``````
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The preceding code uses `Map.of_alist_exn`, which creates a map from an association list, throwing an exception if there are duplicate keys in the list.

The comparator is only required for operations that create maps from scratch. Operations that update an existing map simply inherit the comparator of the map they start with:

``````# let zilch_map = Map.add digit_map ~key:0 ~data:"zilch";;val zilch_map : (int, string, Int.comparator) Map.t = <abstr>
``````
OCaml Utop ∗ maps-and-hash-tables/main.topscript , continued (part 4) ∗ all code

The type `Map.t` has three type parameters: one for the key, one for the value, and one to identify the comparator. Indeed, the type ```'a Int.Map.t``` is just a type alias for `(int,'a,Int.comparator) Map.t`.

Including the comparator in the type is important because operations that work on multiple maps at the same time often require that the maps share their comparison function. Consider, for example, `Map.symmetric_diff`, which computes a summary of the differences between two maps:

``````# let left = String.Map.of_alist_exn ["foo",1; "bar",3; "snoo", 0]
let right = String.Map.of_alist_exn ["foo",0; "snoo", 0]
let diff = Map.symmetric_diff ~data_equal:Int.equal left right
;;val left : int String.Map.t = <abstr>
val right : int String.Map.t = <abstr>
val diff :
(string * [ `Left of int | `Right of int | `Unequal of int * int ]) list =
[("foo", `Unequal (1, 0)); ("bar", `Left 3)]
``````
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The type of `Map.symmetric_diff`, which follows, requires that the two maps it compares have the same comparator type. Each comparator has a fresh abstract type, so the type of a comparator identifies the comparator uniquely:

``````# Map.symmetric_diff;;- : ('k, 'v, 'cmp) Map.t ->
('k, 'v, 'cmp) Map.t ->
data_equal:('v -> 'v -> bool) ->
('k * [ `Left of 'v | `Right of 'v | `Unequal of 'v * 'v ]) list
= <fun>
``````
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This constraint is important because the algorithm that `Map.symmetric_diff` uses depends for its correctness on the fact that both maps have the same comparator.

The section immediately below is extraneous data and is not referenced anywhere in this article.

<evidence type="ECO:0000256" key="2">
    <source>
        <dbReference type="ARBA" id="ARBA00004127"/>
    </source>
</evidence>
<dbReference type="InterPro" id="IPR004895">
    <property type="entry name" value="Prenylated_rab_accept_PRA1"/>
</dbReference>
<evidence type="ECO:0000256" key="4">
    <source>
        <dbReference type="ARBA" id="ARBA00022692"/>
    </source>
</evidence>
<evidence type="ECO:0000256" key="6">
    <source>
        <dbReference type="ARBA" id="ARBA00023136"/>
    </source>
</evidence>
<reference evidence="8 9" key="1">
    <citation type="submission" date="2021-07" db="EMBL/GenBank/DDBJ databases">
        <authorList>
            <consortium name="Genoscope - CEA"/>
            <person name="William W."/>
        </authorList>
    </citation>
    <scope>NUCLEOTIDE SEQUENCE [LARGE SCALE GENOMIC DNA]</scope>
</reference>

We can create a new comparator using the `Comparator.Make` functor, which takes as its input a module containing the type of the object to be compared, sexp converter functions, and a comparison function. The sexp converters are included in the comparator to make it possible for users of the comparator to generate better error messages. Here's an example:

``````# module Reverse = Comparator.Make(struct
type t = string
let sexp_of_t = String.sexp_of_t
let t_of_sexp = String.t_of_sexp
let compare x y = String.compare y x
end);;module Reverse :
sig
type t = string
val compare : t -> t -> int
val t_of_sexp : Sexp.t -> t
val sexp_of_t : t -> Sexp.t
type comparator
val comparator : (t, comparator) Comparator.t_
end
``````
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As you can see in the following code, both `Reverse.comparator` and `String.comparator` can be used to create maps with a key type of `string`:

``````# let alist = ["foo", 0; "snoo", 3];;val alist : (string * int) list = [("foo", 0); ("snoo", 3)]
# let ord_map = Map.of_alist_exn ~comparator:String.comparator alist;;val ord_map : (string, int, String.comparator) Map.t = <abstr>
# let rev_map = Map.of_alist_exn ~comparator:Reverse.comparator alist;;val rev_map : (string, int, Reverse.comparator) Map.t = <abstr>
``````
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`Map.min_elt` returns the key and value for the smallest key in the map, which lets us see that these two maps do indeed use different comparison functions:

``````# Map.min_elt ord_map;;- : (string * int) option = Some ("foo", 0)
# Map.min_elt rev_map;;- : (string * int) option = Some ("snoo", 3)
``````
OCaml Utop ∗ maps-and-hash-tables/main.topscript , continued (part 9) ∗ all code

Accordingly, if we try to use `Map.symmetric_diff` on these two maps, we'll get a compile-time error:

``````# Map.symmetric_diff ord_map rev_map;;Characters 27-34:
Error: This expression has type (string, int, Reverse.comparator) Map.t
but an expression was expected of type
(string, int, String.comparator) Map.t
Type Reverse.comparator is not compatible with type String.comparator
``````
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# Trees